Prequalification mechanism used by Health Ministry to come under scrutiny – AFC
The prequalification mechanism used by the Ministry of Health to award contracts for medicines and pharmaceuticals to some contractors, particularly the New Guyana Pharmaceutical Corporation (New GPC), is expected to come under scrutiny by the Parliamentary Economic Services Commission – slated to be established within a month.
Leader of the Alliance for Change (AFC), Khemraj Ramjattan, disclosed that the Committee of Selection and the Parliamentary Management Committee are assiduously working to establish the Parliamentary Economic Services Commission within a month’s time.
“I have spoken to my member of the Parliamentary Management Committee, Moses Nagamootoo, and he has indicated that approximately within a month that should be done, so that we can start scrutinizing certain economic agencies, authorities and even Ministries,” Ramjattan said.
He related that scrutinizing the prequalification of medical supplies and pharmaceuticals by the Ministry is a major priority of the AFC when the Committee is established.
“A big priority area is those contracts awarded in the billions of dollars to the New GPC as against other companies that could provide the drugs at far cheaper prices,” Ramjattan stressed.
According to the 2011 Report of the Auditor General, New GPC, a local company prequalified by the Government to supply pharmaceuticals and medical items, received a whopping 80 percent of the contracts. The Ministry for that year expended US$13.3M for pharmaceuticals and other purchases. And, New GPC received contracts to the tune of US$10.6 million.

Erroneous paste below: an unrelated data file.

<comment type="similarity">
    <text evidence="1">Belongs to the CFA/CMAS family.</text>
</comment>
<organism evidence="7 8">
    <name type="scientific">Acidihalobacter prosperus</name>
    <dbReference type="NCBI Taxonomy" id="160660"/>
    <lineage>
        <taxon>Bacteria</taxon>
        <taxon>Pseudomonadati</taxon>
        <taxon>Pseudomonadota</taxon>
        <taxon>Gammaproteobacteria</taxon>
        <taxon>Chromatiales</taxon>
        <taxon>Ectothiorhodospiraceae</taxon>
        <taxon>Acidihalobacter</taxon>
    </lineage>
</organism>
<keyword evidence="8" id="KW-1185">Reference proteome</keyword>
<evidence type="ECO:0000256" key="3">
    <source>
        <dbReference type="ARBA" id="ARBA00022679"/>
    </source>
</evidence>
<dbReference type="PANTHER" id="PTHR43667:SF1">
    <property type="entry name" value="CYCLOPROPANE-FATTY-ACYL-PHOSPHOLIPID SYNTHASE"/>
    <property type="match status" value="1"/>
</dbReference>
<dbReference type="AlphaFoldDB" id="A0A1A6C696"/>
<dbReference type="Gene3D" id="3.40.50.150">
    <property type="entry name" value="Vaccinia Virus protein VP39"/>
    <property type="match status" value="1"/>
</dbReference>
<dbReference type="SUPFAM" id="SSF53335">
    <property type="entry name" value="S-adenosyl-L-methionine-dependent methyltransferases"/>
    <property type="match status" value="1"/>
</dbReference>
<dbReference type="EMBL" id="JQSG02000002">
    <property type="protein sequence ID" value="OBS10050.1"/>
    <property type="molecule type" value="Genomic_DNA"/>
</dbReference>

Ramjattan opined that prequalification is a mechanism of the Ministry of Health to give friends and family contracts, although the same medicines can be accessed cheaper from other sources.
Other areas the AFC said it would be examining in the Committee are the National Industrial & Commercial Investments Ltd, the Contingency Fund, Sugar, and contracts awarded to Surendra Engineering Corporation Limited.
“Right now we understand that the Surendra Engineering Corporation Limited’s pumps have not been delivered to NDIA and a number of the chief people in NDIA have extended the mobile pumps and the vertical pumps delivery date to the end of the year… and we are calling into these institutions to find out if it is so, but are not in any way getting any answers.”
Such behavior – withholding information – may see the AFC asking Parliamentary questions to get answers, Ramjattan added.
Earlier last month it was reported that Surendra Engineering Corporation Limited was late in delivering 14 large capacity drainage pumps. The US$4M agreement for the pumps was signed in May 2011 between the Ministry of Agriculture, under the then Minister, Robert Persaud, and Surendra Engineering. The pumps were to be initially delivered since December 2011, and an extension was granted to September 2012.